Enough SAID recharges a dormant hunt for justice
The problem was unique in the fundraising world: How do you create a sense of urgency around untested rape kits that lay forgotten for a decade? Or for seeking justice for assault victims — most of them low-income Detroit women — whose cases had been shoved aside by the Detroit Police Department?
It’s been a year since Wayne County Prosecutor Kym Worthy joined forces with the Michigan Women’s Foundation and the private Detroit Crime Commission to reinvent the justice wheel. They called it Enough SAID.
This is the new Detroit, post-bankruptcy, post “grand bargain,” where labels about public and private, black and white, corporate and nonprofit are blurring in ways once unimaginable.
Worthy, passionate and determined, had become a national voice of outrage, galvanizing attention for the rape kit issue around the world. Carolyn Cassin, the CEO of the Michigan Women’s Foundation, was listening: She wants the Michigan Women’s Foundation, a philanthropic organization, to become a dynamic force for good, not merely well-intentioned and helpful.
The challenge was large: to raise $10 million to complete testing the 11,341 rape kits and to hire investigators and prosecutors that could close cases, and bring justice to as many of those women as possible.
This isn’t how crime-fighting usually works. But the untested rape kits had become symbols of governmental failure and uncaring. Enough SAID was a way for people to say: We do care. Enough to give. Enough to pitch in to ameliorate a governmental failure.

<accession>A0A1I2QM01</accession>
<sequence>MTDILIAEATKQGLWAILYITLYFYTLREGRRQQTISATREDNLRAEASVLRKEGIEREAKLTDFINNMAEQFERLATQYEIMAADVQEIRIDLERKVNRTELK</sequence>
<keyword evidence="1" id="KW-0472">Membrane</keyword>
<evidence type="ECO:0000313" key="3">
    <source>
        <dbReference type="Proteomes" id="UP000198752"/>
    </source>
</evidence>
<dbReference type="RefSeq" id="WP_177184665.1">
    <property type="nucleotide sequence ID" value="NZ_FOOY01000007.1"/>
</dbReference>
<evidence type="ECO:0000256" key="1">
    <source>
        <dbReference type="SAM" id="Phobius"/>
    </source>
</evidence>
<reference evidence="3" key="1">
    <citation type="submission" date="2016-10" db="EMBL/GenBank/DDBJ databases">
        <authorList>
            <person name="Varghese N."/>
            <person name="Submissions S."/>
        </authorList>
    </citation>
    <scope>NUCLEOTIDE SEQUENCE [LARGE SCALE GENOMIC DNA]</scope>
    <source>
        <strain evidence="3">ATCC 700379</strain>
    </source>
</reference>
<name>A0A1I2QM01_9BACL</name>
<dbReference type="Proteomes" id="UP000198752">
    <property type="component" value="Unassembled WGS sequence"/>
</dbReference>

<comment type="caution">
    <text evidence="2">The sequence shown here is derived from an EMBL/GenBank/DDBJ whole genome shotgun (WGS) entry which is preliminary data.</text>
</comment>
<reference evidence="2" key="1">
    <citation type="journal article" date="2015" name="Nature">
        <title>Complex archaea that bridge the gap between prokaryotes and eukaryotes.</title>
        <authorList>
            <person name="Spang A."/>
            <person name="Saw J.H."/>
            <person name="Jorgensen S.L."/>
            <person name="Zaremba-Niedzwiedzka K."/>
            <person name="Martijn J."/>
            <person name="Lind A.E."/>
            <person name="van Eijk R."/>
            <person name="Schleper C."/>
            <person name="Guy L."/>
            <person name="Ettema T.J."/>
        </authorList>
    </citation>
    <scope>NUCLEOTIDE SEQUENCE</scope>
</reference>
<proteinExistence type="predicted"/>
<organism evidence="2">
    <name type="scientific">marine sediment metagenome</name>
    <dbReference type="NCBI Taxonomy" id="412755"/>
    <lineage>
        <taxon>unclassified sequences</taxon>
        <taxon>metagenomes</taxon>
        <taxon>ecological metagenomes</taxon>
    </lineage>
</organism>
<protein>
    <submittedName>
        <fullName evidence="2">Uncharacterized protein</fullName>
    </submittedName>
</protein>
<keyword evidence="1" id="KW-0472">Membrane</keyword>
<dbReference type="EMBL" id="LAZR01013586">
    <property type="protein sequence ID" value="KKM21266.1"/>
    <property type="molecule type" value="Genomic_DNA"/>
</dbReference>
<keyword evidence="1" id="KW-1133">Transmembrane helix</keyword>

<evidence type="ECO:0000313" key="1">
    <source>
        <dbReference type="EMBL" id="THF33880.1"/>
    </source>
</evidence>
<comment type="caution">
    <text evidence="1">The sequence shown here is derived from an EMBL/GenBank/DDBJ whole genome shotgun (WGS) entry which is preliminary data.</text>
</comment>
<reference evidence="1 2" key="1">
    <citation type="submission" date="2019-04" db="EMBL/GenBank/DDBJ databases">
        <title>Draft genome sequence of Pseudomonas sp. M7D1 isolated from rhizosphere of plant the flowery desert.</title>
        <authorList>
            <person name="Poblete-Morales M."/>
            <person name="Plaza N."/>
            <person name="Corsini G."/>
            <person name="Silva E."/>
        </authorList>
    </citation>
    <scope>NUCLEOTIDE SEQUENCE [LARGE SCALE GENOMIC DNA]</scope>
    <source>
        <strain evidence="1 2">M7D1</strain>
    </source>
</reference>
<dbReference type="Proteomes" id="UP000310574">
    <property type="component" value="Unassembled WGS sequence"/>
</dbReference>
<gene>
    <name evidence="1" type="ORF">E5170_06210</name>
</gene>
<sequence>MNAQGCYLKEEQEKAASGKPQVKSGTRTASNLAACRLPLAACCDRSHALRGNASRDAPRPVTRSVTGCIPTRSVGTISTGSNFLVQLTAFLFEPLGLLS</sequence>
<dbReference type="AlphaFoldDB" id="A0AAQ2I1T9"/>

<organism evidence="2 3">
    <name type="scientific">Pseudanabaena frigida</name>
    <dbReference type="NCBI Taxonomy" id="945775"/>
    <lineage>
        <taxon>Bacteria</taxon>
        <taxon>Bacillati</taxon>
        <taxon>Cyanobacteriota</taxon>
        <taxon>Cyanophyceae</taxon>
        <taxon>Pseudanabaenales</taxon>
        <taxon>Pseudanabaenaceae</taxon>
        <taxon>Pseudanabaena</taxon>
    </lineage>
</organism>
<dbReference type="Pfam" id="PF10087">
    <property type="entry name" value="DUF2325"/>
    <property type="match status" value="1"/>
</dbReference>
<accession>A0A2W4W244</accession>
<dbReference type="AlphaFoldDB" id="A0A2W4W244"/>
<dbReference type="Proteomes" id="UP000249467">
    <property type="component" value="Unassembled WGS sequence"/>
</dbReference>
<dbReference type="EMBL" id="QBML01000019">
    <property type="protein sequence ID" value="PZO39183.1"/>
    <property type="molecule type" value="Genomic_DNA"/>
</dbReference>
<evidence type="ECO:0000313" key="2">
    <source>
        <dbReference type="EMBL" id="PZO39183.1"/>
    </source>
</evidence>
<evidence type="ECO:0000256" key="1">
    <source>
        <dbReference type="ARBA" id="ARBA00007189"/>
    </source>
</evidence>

Test. Investigate. Prosecute.
As a charity, it’s absolutely unorthodox but it’s also tangible and real: These victims, abandoned by the system, get another shot at justice.
And women, men, corporations throughout the state have stepped up to donate or help in other ways, responding to the call that, as Cassin says, “women’s lives have value.”
Help came from the established, affluent donors of the Michigan Women’s Foundation, but the cause drew new support, too. One day last year, annoyed by Facebook debates over Bill Cosby, Wayne State trustee Kim Trent remembered that Peg Tallett, the community engagement officer at the Michigan Women’s Foundation had asked her months before to help organize black women for Enough SAID. “I called Peg and said, ‘Let’s go.’ ”
The result was the 490 Challenge, led by a coalition of African-American women’s sororities and organizations. (The name pledges the $490 cost of testing a rape kit. ) “I saw it as my way to help change the culture. We had these kits sitting on a shelf. I decide I’m not going to debate any more.” The challenge has raised over $60,000 — with more to be announced soon, says Trent.
Enough SAID is working because it’s articulating a clear goal: A problem that can be solved. That’s how the Michigan Women’s Foundation has already raised $1.3 million privately, while successfully lobbying government entities to take responsibility. Even struggling Wayne County kicked in $1 million. (You can donate at www.EnoughsaidDetroit.org or www.aa490challenge.org: it all winds up in the same tax-deductible coffer.)
Cassin says the moment the 490 Challenge was announced was the emotional highlight of the year.
“It felt like we were breaking new ground,” she said of that moment, at a press conference that drew a hundred African-American women on a work day. “This is how it’s supposed to be: Supporting each other on issues we all care about.”